Performance transition frequencies at Lloyd's
Maintaining performance is one thing, improving performance is a lot more challenging
Last week we looked at the distribution of combined ratios across Lloyd’s syndicates over the period from 2009 - 2019. Today we take a closer look at the year on year relative performance movements.
Those that tested our Lloyd’s Results App will have noticed that the relative underwriting performance of syndicates is remarkably stable across years. A top quartile syndicate is more likely to remain a top quartile performer than a bottom quartile performer is to improve its relative peer performance. The chart below shows this in more detail over the period 2009-2019. For our analysis we excluded SPAs and the first three years of start-up syndicates as well as those that never wrote more than £20m in any year, as the performance of those syndicates is simply too volatile.
Plotting the combined ratio quartile positions of all syndicates across years shows a graphic that looks like it came out of a Tetris game.
Each row in the plot denotes a syndicate, each column a year. Many rows are not complete, simply because not all syndicates existed over the full period of 2009 - 2019 (in part per the above exclusion of the first 3 years of new syndicates due to volatility). It seems that the better performers are more likely to have traded over the full period. Perhaps, this comes to no surprise, since developing a strategy, building a team and broker & client relationships is many years in the making, so there is scope for current underperformers to improve eventually.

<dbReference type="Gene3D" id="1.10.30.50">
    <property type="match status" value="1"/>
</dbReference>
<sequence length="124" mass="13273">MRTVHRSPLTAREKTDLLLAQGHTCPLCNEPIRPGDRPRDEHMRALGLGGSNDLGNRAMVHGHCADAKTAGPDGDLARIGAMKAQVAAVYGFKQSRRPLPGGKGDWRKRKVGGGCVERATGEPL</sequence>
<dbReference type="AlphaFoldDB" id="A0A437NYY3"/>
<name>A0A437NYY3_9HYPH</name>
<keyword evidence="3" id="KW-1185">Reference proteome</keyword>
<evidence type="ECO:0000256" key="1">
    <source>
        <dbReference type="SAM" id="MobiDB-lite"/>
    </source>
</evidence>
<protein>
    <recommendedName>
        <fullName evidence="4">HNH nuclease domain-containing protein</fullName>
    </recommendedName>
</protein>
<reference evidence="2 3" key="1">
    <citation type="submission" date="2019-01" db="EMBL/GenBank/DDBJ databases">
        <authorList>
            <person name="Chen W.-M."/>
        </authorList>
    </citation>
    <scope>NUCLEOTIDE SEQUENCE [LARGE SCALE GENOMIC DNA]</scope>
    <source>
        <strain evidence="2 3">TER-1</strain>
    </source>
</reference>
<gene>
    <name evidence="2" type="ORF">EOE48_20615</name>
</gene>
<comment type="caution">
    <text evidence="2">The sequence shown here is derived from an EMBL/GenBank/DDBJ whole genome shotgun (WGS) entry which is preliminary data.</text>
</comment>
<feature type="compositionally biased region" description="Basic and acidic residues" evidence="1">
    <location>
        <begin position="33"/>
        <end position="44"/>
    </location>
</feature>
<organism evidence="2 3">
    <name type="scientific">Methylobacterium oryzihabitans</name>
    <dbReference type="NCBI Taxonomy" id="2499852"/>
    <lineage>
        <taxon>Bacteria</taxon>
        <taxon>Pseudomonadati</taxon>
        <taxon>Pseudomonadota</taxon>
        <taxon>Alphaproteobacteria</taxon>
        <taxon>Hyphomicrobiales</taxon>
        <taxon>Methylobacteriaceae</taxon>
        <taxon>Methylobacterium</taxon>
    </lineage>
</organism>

Annual transition frequency matrix
We can summarise annual movements in quartile performance in a transition frequency matrix.
The table below shows the frequencies of syndicates migrating from one quartile position to another quartile in the following year over the period from 2009 to 2019.
From the diagonal we read of the likelihood that the performance quartile of syndicate will be the same next year. For a 4th quartile performer, chances were 62.7% that it remained a bottom performer, while a 1st quartile performer has a 57.1% likelihood of remaining top quartile the following year. Equally for a 3rd quartile performer, only 23.3% improved to the 2nd quartile in the following year, while 25.3% dropped to the 4th quartile.
Well, underwriting performance is similar to your own fitness level. It is not too difficult to maintain it, but it is much harder to improve fitness levels than to lose it. And that’s why monitoring performance, as well as your own fitness, is so important. Having reliable data, the relevant metrics and knowing how to influence them is key. At ICMR we have developed tools and strategies to help you on your journey to enhance your performance monitoring capabilities. Please contact us for more information and an initial discussion.